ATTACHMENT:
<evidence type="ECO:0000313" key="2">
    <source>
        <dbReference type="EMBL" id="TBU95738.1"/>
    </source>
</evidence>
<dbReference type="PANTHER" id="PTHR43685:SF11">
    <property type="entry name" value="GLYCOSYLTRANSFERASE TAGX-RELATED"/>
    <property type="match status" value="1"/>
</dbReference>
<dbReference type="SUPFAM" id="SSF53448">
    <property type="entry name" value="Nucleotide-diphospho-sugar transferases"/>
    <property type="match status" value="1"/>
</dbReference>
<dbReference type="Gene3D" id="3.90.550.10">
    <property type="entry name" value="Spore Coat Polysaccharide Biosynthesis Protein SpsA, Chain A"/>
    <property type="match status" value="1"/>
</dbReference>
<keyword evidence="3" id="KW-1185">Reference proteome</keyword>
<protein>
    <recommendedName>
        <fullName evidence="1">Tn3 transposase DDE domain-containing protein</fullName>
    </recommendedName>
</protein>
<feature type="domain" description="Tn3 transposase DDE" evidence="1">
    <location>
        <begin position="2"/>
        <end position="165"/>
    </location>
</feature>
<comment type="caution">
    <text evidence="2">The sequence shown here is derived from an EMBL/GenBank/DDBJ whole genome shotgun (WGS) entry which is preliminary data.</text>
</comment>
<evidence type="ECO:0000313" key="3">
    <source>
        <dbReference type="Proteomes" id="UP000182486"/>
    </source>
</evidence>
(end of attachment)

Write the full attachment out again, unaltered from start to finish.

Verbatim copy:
<evidence type="ECO:0000313" key="2">
    <source>
        <dbReference type="EMBL" id="TBU95738.1"/>
    </source>
</evidence>
<dbReference type="PANTHER" id="PTHR43685:SF11">
    <property type="entry name" value="GLYCOSYLTRANSFERASE TAGX-RELATED"/>
    <property type="match status" value="1"/>
</dbReference>
<dbReference type="SUPFAM" id="SSF53448">
    <property type="entry name" value="Nucleotide-diphospho-sugar transferases"/>
    <property type="match status" value="1"/>
</dbReference>
<dbReference type="Gene3D" id="3.90.550.10">
    <property type="entry name" value="Spore Coat Polysaccharide Biosynthesis Protein SpsA, Chain A"/>
    <property type="match status" value="1"/>
</dbReference>
<keyword evidence="3" id="KW-1185">Reference proteome</keyword>
<protein>
    <recommendedName>
        <fullName evidence="1">Tn3 transposase DDE domain-containing protein</fullName>
    </recommendedName>
</protein>
<feature type="domain" description="Tn3 transposase DDE" evidence="1">
    <location>
        <begin position="2"/>
        <end position="165"/>
    </location>
</feature>
<comment type="caution">
    <text evidence="2">The sequence shown here is derived from an EMBL/GenBank/DDBJ whole genome shotgun (WGS) entry which is preliminary data.</text>
</comment>
<evidence type="ECO:0000313" key="3">
    <source>
        <dbReference type="Proteomes" id="UP000182486"/>
    </source>
</evidence>